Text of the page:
The first Black Herefords to qualify for registration were recorded in 1997. In 2003 the Black Hereford received international breed designation by the National Association of Animal Breeds. In 2005, EPD ratios were implemented for individual animals. These EPD (Expected Progeny Difference) ratios help producers use performance data collected from each animal and its offspring to accurately predict the performance of future offspring. 


Like red Herefords, Black Herefords are becoming known for their feed efficiency and docile temperament. If a registered Black Hereford is crossed with a registered red Hereford and the resulting progeny is black, then it may be registered with the Black Hereford Association. The Black Hereford breed was formed to create cattle that would pass on the desirable traits of the red Hereford, but with black and white coloring. Like red Herefords, Black Herefords are often crossed with black Aberdeen Angus cattle to produce heterosis ("hybrid vigor") in the progeny, producing a type commonly known as the Black Baldy. The Black Herefords are usually the breeds Angus and Hereford combined.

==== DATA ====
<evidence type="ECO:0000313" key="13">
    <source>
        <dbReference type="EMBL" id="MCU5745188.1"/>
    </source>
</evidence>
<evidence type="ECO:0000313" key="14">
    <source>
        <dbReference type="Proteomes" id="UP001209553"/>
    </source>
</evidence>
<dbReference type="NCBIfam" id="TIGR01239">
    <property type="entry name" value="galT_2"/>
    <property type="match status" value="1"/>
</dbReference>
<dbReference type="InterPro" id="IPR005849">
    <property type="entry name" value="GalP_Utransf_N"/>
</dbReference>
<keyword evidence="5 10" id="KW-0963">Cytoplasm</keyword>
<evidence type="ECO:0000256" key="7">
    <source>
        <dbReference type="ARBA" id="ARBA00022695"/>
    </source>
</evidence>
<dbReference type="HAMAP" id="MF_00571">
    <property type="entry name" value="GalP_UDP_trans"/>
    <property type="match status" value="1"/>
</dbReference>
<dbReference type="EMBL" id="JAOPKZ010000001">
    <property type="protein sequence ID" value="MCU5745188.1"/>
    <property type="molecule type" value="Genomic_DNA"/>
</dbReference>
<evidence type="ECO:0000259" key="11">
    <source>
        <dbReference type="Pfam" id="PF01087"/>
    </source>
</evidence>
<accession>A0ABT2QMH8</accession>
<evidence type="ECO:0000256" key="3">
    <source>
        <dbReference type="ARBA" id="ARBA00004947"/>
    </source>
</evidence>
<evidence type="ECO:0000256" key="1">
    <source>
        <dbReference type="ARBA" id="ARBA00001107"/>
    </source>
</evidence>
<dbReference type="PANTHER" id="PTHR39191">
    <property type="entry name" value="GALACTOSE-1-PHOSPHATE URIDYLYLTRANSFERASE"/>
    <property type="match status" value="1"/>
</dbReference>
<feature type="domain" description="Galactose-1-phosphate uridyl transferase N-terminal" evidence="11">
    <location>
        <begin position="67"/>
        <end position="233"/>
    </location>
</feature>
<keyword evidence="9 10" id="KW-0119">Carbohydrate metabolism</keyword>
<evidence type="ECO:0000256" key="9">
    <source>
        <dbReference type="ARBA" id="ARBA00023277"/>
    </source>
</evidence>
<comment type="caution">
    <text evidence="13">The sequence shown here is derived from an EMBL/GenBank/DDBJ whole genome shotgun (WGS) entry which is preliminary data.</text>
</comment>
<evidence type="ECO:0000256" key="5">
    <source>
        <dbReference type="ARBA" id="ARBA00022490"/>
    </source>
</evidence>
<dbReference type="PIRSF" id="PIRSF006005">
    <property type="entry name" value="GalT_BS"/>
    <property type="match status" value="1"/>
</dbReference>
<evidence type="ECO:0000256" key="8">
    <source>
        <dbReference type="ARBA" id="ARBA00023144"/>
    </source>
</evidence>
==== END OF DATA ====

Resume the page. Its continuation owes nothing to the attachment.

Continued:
Many cattle breeders desire the traits of the red Hereford cattle, but want black cattle, as black cattle tend to bring more money at market. The Black Hereford is an efficient, docile cattle breed used mainly to produce beef.